Creativity

'Imagination is more important than knowledge.' Albert Einstein 

It probably won't come as a surprise to most of you that as a child I loved making things. I hesitate to say art but you know just things. I loved to paint and stick and cut and sew.  And then I became an adult with an adult job in science and I stopped making things.

Retraining as a primary school teacher transported me back to those days. Being around children and thinking more creatively sparked an explosion of making. I started with papercrafts, learned so sew, knit, crochet, embroider and of course take photographs. For a couple of years I got to teach art all the time and I loved every second of it. And it sounds trite to say but creating is what makes my life colourful (pun intended).

Brodie has always had access to art materials and on occasion he will use dough or clay or paint or chalk to create something. But he doesn't create in the same way I like to. He builds phenomenal lego creations, crafts fantastical stories, creates brand new games and constructs adventures all of his own.  And I consider nurturing his (and his siblings, of course) creativity as one of the most important challenges, ever.

Because I know he's smart, I know he experiences the world in a unique way. I see him understanding numbers and sounds and connections. He, I'm sure, will make good progress at school. But I have this strong desire to allow his creativity to develop alongside traditional school skills because that is the key to success and happiness. A strong sense of creativity will allow him to think his way out of and around challenges. It will open up the world in new and exciting ways. It's how everything around us changes and grows.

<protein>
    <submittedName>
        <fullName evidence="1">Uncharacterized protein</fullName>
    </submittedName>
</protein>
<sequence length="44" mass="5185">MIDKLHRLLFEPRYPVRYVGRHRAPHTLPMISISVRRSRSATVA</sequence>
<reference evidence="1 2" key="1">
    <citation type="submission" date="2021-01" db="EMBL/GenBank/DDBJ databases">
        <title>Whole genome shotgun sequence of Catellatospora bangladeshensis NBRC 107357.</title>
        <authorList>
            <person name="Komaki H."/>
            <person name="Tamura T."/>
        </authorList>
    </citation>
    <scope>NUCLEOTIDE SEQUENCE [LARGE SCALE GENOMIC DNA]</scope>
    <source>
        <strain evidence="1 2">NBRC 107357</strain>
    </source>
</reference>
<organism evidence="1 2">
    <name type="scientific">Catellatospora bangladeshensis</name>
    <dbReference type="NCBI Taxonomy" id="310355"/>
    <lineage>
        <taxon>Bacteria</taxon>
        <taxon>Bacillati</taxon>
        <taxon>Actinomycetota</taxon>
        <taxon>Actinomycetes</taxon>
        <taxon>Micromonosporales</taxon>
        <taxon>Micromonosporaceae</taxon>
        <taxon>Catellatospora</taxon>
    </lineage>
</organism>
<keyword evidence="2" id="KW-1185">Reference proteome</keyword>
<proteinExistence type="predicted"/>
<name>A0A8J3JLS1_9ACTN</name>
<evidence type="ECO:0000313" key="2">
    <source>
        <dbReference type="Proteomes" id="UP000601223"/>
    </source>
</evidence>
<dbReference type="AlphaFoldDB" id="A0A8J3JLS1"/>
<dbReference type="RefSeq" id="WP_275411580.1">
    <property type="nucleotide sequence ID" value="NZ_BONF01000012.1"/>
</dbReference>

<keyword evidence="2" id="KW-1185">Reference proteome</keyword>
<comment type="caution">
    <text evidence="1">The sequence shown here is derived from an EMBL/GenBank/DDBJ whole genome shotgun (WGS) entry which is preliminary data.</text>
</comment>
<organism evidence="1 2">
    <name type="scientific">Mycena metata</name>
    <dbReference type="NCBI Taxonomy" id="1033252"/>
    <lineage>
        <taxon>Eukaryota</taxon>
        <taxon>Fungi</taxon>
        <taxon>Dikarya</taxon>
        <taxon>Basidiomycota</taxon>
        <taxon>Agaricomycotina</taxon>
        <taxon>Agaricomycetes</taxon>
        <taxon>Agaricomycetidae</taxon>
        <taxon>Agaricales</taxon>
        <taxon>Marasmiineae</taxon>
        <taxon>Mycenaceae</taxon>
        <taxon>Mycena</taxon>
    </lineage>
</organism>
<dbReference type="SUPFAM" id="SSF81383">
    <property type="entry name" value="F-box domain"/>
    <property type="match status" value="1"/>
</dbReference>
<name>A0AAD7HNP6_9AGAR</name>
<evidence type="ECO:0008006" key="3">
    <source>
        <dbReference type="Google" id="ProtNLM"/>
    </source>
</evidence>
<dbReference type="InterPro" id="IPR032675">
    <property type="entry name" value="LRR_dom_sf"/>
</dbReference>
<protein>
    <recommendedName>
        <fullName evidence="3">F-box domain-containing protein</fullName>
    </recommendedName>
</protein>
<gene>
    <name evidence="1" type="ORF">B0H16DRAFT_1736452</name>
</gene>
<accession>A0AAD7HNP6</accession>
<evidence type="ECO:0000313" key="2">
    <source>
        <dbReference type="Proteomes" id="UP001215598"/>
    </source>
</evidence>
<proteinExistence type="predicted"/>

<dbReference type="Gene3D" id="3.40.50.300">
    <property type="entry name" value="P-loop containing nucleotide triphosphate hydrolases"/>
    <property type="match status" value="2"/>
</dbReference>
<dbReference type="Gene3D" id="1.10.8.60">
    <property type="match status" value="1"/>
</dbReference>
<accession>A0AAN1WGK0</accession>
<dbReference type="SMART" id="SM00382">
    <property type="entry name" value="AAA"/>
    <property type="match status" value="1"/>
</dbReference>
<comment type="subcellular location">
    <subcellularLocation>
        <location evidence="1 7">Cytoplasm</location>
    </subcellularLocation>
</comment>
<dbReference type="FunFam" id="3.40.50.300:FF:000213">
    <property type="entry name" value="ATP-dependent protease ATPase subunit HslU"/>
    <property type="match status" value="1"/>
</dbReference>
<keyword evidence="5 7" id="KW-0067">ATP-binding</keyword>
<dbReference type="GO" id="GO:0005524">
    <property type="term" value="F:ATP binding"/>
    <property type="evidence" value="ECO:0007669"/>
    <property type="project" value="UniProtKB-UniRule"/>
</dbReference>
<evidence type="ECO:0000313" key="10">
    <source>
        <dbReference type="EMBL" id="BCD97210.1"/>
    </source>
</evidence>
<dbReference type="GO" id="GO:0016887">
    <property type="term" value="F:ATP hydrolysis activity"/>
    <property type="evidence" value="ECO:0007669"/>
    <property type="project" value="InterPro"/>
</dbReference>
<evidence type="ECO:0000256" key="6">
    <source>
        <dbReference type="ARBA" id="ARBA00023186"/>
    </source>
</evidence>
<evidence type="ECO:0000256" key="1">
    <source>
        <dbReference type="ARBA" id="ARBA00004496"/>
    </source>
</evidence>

And as a teacher I know that creativity can be one of the things that is hardest to nurture for every child in the classroom. Because each child is creative in their own unique way, because there are so many other things to think about and because often the adults around children don't prioritise the opportunity to create.

But at home I can give Brodie and Grier every chance I can find. I can turn off the tv, I can provide things I know they'll find irresistable to create with and I can give them the time and space to make things. I can forget about the mess or find ways to live with it, I can celebrate with them and I can draw from their enthusiasm and make my own stuff so they can see that adults like to play too.

If you are a maker, why do you make? And how do you encourage your kids?

 

'I define creativity as the entire process by which ideas are generated, developed and transformed into value. It comprises what people commonly mean by innovation and entrepreneurship.' John Kao, 1997